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PokePark Wii: Pikachu's Adventure
A lot or a little?
The parents' guide to what's in this game.
What parents need to know
Parents need to know that PokePark Wii: Pikachu's Adventure is the latest entry in Nintendo's popular Pokemon franchise. Kids will explore a Pokemon theme park, running errands for the Pokemon and playing games with them to become their friends. One of the game is a "Battle," where you try to deplete the other pokemon's life bar by dashing into them or using special attacks, but there is no long term damage. The game is skewed towards a younger audience with simple controls and straightforward goals. Players can take screen captures in the game and transfer them to a computer via SD card.
- Parents say
- Kids say
Easy game, with great role models, except for Mew, who once again shows great selfishness, and Froslass, who left Glalie
What's it about?
In POKEPARK WII: PIKACHU'S ADVENTURE, Pikachu and three of his buddies fall through some kind of portal and find themselves in the PokePark, a theme park inhabited by dozens of differen Pokemon. Although the PokePark was once a fun place full of attractions and games, the Sky Prism that protects it has shattered, causing the Pokemon to start feuding with each other. You'll have to explore the theme park to find all of the Sky Prism pieces to repair it by making friends with new Pokemon and beating their games.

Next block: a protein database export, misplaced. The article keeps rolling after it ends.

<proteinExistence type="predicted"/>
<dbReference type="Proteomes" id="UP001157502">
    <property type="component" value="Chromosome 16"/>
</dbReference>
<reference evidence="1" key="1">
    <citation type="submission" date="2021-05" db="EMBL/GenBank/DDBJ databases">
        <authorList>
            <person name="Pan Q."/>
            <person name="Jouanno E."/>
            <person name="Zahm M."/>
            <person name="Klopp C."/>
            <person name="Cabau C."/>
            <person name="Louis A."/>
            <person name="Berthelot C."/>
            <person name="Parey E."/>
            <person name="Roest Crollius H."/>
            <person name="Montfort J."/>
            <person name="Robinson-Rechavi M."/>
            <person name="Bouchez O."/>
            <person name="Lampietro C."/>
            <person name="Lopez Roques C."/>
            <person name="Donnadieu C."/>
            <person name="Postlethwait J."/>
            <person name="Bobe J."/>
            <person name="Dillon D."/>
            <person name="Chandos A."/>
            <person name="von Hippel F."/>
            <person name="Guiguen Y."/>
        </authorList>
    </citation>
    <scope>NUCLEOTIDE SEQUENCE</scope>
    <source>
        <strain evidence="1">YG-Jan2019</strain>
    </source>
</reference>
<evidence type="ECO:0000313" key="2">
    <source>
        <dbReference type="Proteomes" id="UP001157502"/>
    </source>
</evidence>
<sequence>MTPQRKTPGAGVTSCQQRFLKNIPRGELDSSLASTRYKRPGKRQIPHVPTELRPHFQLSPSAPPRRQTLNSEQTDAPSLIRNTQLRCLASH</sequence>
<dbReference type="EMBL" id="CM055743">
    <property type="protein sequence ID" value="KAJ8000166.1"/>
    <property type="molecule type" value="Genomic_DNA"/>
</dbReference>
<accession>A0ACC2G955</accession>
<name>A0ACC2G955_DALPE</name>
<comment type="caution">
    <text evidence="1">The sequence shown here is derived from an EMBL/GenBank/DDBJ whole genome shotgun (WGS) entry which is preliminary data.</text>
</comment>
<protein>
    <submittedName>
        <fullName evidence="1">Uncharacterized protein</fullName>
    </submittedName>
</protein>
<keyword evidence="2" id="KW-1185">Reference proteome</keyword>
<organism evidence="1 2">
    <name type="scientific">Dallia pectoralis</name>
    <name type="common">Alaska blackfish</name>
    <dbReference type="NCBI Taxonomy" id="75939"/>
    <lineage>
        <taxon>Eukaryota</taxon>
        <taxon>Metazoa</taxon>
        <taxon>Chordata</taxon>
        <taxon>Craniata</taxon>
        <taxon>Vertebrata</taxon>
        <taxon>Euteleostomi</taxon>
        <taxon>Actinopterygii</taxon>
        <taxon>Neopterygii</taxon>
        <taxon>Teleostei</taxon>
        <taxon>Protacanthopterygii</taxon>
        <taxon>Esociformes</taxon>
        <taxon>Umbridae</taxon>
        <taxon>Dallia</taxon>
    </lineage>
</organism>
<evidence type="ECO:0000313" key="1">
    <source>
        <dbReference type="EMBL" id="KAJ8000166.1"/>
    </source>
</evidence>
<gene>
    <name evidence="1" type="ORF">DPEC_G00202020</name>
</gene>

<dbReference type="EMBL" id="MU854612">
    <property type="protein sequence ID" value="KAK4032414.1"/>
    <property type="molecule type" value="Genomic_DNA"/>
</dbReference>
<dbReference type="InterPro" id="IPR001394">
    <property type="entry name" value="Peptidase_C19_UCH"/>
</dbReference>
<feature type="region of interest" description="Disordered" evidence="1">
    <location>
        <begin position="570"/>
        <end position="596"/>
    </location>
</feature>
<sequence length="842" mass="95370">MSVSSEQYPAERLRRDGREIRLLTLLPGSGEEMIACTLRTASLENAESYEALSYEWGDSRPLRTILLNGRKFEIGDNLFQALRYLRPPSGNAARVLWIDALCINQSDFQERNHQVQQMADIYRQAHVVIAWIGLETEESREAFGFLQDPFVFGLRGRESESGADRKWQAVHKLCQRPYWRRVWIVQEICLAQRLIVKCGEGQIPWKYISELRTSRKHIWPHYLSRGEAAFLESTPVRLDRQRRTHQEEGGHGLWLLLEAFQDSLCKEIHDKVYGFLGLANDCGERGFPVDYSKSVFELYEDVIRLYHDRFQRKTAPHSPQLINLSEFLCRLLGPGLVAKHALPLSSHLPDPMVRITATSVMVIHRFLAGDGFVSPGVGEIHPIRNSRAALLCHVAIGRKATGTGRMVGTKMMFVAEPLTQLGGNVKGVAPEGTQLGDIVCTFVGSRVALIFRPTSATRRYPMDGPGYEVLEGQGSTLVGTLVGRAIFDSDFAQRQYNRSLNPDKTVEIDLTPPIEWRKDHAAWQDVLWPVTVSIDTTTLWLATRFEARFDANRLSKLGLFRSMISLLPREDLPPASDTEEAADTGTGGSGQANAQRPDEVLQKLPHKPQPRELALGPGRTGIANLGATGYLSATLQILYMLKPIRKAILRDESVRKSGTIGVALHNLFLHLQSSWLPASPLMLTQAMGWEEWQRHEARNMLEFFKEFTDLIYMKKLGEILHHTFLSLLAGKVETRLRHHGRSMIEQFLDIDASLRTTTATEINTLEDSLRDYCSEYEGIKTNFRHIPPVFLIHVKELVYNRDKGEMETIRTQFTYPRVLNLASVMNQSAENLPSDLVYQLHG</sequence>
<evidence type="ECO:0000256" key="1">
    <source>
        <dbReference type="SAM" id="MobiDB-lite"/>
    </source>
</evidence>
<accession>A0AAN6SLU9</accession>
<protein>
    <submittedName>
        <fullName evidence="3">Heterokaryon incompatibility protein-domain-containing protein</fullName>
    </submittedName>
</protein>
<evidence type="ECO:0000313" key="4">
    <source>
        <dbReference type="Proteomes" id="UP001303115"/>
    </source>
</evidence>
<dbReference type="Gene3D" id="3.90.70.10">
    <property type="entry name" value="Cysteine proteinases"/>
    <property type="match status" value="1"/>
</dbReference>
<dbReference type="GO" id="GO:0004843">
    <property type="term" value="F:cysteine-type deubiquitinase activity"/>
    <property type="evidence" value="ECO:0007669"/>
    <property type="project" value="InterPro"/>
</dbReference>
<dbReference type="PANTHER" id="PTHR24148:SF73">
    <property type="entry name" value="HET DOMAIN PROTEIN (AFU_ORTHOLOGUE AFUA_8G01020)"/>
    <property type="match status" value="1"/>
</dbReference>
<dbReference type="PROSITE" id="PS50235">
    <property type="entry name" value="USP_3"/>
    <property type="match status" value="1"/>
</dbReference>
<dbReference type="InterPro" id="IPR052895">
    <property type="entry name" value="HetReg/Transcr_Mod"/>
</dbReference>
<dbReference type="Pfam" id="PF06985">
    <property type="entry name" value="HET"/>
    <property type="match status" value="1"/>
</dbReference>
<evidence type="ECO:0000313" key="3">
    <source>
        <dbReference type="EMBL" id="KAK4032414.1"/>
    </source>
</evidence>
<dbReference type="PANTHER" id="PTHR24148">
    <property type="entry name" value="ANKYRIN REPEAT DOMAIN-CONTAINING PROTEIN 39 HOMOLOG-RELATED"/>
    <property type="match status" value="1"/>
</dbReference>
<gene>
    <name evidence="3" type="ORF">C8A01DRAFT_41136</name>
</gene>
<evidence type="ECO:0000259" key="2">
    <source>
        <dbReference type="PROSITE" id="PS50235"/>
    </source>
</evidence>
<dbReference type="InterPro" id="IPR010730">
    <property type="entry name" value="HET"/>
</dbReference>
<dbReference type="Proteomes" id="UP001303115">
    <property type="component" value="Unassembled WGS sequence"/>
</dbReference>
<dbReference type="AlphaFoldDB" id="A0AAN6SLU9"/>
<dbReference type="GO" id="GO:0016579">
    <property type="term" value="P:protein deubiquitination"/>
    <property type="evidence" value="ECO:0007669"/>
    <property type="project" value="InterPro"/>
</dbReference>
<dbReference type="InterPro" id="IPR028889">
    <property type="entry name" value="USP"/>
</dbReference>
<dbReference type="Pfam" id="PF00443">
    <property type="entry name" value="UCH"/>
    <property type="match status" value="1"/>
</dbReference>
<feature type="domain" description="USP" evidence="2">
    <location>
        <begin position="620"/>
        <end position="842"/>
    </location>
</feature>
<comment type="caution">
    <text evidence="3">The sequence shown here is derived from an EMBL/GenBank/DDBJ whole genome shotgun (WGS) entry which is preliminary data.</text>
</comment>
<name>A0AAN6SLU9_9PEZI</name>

Is it any good?
While the Pokemon franchise has always been aimed at kids, the role-playing/monster collecting games have carried a certain appeal for older gamers as well. PokePark Wii, with its simplified controls and straightforward challenges, is firmly skewed towards a younger audience. That said, the experience stays true to the Pokemon formula of "gotta catch 'em all." As players explore the park they'll have the opportunity to meet and befriend almost 200 Pokemon, who will help out by participating in games and attractions. While Pokemon do engage in short battles with each other, the emphasis is on friendly competition rather than defeating opponents. As well, the game's central themes of making friends and helping feuding Pokemon to work through their differences is an overwhelmingly positive one.
Talk to your kids about ...
Why is it important to have friends? What are some of the things you enjoy doing with your friends?
Have you ever helped two people who were having an argument work through their differences? How did you help them?
Are you one of those people who has to collect every last Pokemon in the game? What other collections do you have?
For kids who love playing with animals and others
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Common Sense Media's unbiased ratings are created by expert reviewers and aren't influenced by the product's creators or by any of our funders, affiliates, or partners.